“I think that probably has had a lot to do with our success this year, too,” Taylor said. “We have a veteran team, and they’ve really helped lead us to where we are. I’ve been real happy with how it’s turned out.

“Although I’d like to be playing every day, it’s also good to learn from the veteran players. And I think the level of competition is so high that it pushes you to work even harder, and it’s made me that much better of a player.”

O’Connor said: “Quite frankly, there’s a real advantage for those three kids, the fact that Proscia and Cannon and Werman and Gosselin are here. They’re provided an unbelievable opportunity to learn from some great players. So there’s some true value in that.”

Back when Gragnani, Taylor and Bruno committed to UVa, it seemed unlikely that Cannon would still be around in 2010. Moreover, Proscia had yet to choose between college and a pro career.

“The challenging thing is, when you recruit kids, you just don’t know what’s going to happen with the professional draft,” O’Connor said, “so you’re having to forecast so much ahead of time. But you get the best possible players. They understand that it’s going to be competitive.”

Bruno said: “It’s just been a thrill so far. It’s been very impressive the things that I’ve learned from other players, veteran players. It keeps you humble a little bit. In high school, you’re the star of the team and everything, so it’s been a very humbling experience.”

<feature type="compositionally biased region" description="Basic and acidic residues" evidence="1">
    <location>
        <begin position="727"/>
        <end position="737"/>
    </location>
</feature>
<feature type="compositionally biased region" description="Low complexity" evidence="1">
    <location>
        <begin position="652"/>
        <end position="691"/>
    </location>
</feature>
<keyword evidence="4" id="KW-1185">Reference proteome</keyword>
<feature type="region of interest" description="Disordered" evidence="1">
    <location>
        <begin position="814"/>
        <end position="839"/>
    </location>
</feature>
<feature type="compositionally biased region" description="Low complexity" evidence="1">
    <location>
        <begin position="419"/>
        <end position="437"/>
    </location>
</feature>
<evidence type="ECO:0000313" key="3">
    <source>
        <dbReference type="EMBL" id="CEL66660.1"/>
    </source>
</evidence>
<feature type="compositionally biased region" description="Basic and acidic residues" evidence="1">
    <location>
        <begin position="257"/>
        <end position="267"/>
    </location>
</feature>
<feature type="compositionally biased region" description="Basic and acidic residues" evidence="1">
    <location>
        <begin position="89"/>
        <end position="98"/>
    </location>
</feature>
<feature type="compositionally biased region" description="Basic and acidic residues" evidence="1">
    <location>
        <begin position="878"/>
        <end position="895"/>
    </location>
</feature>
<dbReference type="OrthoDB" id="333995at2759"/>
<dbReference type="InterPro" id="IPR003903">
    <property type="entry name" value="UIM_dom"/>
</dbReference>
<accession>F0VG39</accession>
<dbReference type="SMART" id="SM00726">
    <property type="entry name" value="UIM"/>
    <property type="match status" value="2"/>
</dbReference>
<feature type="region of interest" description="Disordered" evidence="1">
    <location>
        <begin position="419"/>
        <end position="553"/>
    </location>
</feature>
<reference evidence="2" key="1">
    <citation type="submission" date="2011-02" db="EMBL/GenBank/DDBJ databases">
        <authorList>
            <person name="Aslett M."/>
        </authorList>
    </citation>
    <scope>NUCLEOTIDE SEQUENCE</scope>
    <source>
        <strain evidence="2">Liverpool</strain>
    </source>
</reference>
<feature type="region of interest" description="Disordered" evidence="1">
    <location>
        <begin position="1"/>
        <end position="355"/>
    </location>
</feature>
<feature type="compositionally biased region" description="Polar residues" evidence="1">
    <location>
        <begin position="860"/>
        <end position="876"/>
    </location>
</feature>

With Cannon nearing the end of his college career, and several of the team’s top juniors likely to turn pro, 2011 figures to offer more opportunities for Gragnani, Bruno and Taylor.

“They’ll come into next year as veteran players,” O’Connor said, “ready to improve and ready to be more consistent and step into bigger roles. There’s no question that those three guys are going to be key components to our future success.”

Look for Bruno and Taylor on the left side of the infield. Gragnani could play second, third or even first, O’Connor said. And who knows? One or more of them might play in the outfield at times.

“I never rule that out, because when you recruit guys like that, you recruit them because they’re great athletes, and they can move,” O’Connor said. “And I know that they’re not hung up on what exact position they play. There are players all over the big leagues that in college played first base, but now they’re playing a different position. They’re into what it takes to get our best team on the field.”

Taylor could have been speaking for his classmates when he answered a question about the 2011 season.

“I’ll play wherever the team needs me to play to help us win,” Taylor said. “In high school I played shortstop, but the coaches have done a good job playing us at a lot of different places, so we feel comfortable there.”

Virginia’s three-game series with 14th-ranked Miami (19-8, 38-13) starts Thursday night in Coral Gables, Fla.